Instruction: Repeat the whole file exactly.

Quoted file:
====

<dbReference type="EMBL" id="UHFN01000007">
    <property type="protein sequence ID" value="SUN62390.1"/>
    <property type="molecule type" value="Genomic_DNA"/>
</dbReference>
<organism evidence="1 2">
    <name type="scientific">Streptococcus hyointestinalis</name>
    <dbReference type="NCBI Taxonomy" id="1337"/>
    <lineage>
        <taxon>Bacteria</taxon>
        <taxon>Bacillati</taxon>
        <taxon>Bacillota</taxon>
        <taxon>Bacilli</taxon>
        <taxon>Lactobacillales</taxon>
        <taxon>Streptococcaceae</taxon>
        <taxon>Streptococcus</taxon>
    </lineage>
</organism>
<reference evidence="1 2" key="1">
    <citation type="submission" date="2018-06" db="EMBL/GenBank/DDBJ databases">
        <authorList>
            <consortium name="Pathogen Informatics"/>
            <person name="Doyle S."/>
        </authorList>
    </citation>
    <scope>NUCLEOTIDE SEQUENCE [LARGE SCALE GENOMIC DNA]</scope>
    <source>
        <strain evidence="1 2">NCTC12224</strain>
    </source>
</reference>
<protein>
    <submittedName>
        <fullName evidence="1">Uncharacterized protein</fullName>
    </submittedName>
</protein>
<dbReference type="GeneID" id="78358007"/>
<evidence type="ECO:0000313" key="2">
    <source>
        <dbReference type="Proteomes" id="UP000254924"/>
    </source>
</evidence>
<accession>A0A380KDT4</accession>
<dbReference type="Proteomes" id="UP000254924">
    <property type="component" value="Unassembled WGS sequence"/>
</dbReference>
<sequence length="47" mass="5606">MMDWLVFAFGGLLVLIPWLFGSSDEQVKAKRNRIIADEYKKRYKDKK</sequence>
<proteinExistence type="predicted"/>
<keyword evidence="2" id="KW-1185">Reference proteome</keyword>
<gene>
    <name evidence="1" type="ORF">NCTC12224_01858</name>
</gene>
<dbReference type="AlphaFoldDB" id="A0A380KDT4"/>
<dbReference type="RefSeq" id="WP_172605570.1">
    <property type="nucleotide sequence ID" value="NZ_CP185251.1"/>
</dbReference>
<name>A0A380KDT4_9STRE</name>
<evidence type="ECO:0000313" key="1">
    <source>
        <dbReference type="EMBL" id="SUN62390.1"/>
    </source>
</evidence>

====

<dbReference type="EMBL" id="UHFN01000007">
    <property type="protein sequence ID" value="SUN62390.1"/>
    <property type="molecule type" value="Genomic_DNA"/>
</dbReference>
<organism evidence="1 2">
    <name type="scientific">Streptococcus hyointestinalis</name>
    <dbReference type="NCBI Taxonomy" id="1337"/>
    <lineage>
        <taxon>Bacteria</taxon>
        <taxon>Bacillati</taxon>
        <taxon>Bacillota</taxon>
        <taxon>Bacilli</taxon>
        <taxon>Lactobacillales</taxon>
        <taxon>Streptococcaceae</taxon>
        <taxon>Streptococcus</taxon>
    </lineage>
</organism>
<reference evidence="1 2" key="1">
    <citation type="submission" date="2018-06" db="EMBL/GenBank/DDBJ databases">
        <authorList>
            <consortium name="Pathogen Informatics"/>
            <person name="Doyle S."/>
        </authorList>
    </citation>
    <scope>NUCLEOTIDE SEQUENCE [LARGE SCALE GENOMIC DNA]</scope>
    <source>
        <strain evidence="1 2">NCTC12224</strain>
    </source>
</reference>
<protein>
    <submittedName>
        <fullName evidence="1">Uncharacterized protein</fullName>
    </submittedName>
</protein>
<dbReference type="GeneID" id="78358007"/>
<evidence type="ECO:0000313" key="2">
    <source>
        <dbReference type="Proteomes" id="UP000254924"/>
    </source>
</evidence>
<accession>A0A380KDT4</accession>
<dbReference type="Proteomes" id="UP000254924">
    <property type="component" value="Unassembled WGS sequence"/>
</dbReference>
<sequence length="47" mass="5606">MMDWLVFAFGGLLVLIPWLFGSSDEQVKAKRNRIIADEYKKRYKDKK</sequence>
<proteinExistence type="predicted"/>
<keyword evidence="2" id="KW-1185">Reference proteome</keyword>
<gene>
    <name evidence="1" type="ORF">NCTC12224_01858</name>
</gene>
<dbReference type="AlphaFoldDB" id="A0A380KDT4"/>
<dbReference type="RefSeq" id="WP_172605570.1">
    <property type="nucleotide sequence ID" value="NZ_CP185251.1"/>
</dbReference>
<name>A0A380KDT4_9STRE</name>
<evidence type="ECO:0000313" key="1">
    <source>
        <dbReference type="EMBL" id="SUN62390.1"/>
    </source>
</evidence>